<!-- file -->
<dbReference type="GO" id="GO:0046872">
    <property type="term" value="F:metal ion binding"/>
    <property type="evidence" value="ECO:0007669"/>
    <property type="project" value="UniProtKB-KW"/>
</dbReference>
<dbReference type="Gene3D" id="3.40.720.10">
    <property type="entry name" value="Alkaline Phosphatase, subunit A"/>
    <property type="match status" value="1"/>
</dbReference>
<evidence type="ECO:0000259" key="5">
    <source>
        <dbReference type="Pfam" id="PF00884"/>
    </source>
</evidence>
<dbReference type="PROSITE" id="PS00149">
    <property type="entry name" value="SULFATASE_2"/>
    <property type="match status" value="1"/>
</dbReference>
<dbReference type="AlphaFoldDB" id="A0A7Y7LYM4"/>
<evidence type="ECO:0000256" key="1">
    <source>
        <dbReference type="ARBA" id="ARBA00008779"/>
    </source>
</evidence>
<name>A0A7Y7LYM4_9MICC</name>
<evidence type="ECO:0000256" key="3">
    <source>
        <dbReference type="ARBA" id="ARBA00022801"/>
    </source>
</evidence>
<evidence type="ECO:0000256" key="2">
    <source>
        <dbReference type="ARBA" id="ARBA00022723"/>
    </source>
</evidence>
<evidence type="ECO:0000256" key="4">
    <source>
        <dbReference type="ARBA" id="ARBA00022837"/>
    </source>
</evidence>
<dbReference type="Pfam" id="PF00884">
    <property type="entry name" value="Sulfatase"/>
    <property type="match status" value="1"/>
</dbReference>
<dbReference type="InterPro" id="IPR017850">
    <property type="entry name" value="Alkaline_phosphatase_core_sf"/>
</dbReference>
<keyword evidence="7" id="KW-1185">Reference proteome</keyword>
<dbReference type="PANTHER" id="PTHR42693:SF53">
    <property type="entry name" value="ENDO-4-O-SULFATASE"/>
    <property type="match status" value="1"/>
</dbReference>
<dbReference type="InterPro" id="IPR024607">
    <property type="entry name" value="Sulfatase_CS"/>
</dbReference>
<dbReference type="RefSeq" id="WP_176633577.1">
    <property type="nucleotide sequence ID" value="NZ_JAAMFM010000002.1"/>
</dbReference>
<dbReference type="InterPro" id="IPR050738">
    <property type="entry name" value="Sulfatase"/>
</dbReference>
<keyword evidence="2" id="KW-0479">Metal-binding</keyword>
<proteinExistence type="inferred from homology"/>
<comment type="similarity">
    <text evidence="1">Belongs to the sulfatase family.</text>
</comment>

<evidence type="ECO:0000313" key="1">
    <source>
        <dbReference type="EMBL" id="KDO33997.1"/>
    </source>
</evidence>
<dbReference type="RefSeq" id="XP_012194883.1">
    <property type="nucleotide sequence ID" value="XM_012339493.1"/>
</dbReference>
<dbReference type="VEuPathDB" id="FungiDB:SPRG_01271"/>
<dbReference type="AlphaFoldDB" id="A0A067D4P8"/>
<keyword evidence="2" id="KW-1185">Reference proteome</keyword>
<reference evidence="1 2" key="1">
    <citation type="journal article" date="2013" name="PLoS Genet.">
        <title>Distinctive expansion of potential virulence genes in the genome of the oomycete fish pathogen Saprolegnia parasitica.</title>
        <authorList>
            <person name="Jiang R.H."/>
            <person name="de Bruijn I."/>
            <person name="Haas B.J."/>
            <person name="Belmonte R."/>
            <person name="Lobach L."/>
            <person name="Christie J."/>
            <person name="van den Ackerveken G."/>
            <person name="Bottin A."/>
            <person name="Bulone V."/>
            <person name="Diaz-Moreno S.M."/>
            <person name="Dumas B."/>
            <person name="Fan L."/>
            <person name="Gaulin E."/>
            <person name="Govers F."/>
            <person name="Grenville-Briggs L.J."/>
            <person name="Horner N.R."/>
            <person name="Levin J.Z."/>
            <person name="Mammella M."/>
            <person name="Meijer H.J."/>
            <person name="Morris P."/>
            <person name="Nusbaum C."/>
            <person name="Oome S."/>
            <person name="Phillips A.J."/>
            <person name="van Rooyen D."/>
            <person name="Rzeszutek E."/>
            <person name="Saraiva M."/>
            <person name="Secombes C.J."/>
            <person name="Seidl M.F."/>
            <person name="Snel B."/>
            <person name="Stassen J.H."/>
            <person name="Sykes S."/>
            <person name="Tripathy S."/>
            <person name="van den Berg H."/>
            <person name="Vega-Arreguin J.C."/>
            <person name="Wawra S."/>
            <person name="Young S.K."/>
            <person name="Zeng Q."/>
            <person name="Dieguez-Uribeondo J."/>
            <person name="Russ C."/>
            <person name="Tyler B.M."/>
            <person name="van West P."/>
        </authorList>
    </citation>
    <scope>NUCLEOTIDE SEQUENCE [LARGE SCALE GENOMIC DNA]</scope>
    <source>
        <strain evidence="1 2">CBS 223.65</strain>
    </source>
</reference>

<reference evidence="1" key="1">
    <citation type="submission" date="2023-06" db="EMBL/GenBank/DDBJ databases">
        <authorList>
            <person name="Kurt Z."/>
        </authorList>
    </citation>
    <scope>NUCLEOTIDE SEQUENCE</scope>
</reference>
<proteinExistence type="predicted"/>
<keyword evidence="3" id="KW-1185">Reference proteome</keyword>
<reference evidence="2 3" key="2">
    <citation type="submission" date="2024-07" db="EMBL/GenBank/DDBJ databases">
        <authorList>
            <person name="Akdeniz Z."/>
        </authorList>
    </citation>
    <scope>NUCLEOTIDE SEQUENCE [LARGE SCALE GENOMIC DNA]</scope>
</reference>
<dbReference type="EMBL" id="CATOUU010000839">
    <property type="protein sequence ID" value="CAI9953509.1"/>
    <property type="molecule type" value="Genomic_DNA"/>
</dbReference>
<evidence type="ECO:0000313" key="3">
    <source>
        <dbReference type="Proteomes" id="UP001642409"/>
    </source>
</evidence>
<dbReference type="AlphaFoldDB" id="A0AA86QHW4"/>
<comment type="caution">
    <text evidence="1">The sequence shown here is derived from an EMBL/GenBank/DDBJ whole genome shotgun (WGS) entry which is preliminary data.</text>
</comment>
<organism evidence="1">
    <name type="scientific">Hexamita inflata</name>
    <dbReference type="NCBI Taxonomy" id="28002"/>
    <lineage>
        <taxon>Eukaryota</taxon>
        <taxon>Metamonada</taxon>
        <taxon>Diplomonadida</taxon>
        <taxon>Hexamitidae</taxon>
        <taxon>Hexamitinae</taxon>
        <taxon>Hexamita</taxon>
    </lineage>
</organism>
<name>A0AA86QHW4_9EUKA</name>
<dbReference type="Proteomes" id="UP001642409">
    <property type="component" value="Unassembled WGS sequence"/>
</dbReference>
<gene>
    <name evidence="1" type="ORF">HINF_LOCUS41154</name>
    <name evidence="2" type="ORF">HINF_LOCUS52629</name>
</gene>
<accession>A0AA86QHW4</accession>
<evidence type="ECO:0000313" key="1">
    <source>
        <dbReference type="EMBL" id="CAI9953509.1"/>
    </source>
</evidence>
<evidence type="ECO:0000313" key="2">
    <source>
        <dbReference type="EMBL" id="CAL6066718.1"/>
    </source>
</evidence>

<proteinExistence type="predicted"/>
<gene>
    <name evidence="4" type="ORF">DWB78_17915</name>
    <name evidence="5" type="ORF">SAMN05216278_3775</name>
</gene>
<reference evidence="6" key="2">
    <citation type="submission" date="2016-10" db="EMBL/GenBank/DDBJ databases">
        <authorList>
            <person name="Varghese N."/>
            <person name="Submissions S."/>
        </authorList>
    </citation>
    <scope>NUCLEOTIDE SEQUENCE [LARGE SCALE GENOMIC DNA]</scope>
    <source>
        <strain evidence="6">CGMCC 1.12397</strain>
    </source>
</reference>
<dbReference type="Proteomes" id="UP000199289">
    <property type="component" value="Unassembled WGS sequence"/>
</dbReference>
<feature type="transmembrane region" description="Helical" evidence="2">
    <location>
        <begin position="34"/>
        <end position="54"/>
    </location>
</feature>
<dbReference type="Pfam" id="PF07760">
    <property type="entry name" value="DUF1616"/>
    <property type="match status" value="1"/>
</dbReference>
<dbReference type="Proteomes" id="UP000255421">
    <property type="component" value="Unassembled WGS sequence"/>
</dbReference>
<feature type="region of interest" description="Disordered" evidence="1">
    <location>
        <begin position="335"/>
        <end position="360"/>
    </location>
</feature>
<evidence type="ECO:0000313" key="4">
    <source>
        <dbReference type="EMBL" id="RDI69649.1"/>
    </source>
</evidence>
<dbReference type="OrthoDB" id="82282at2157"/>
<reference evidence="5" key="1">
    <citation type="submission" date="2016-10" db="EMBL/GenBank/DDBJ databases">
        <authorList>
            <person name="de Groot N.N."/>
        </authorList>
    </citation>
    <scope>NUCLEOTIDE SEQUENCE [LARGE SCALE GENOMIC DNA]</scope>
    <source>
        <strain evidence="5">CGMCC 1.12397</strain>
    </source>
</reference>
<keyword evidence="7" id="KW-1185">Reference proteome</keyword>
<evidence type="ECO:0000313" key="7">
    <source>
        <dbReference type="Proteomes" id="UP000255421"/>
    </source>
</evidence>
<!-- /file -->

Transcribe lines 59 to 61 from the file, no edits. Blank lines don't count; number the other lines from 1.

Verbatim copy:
<dbReference type="InterPro" id="IPR050738">
    <property type="entry name" value="Sulfatase"/>
</dbReference>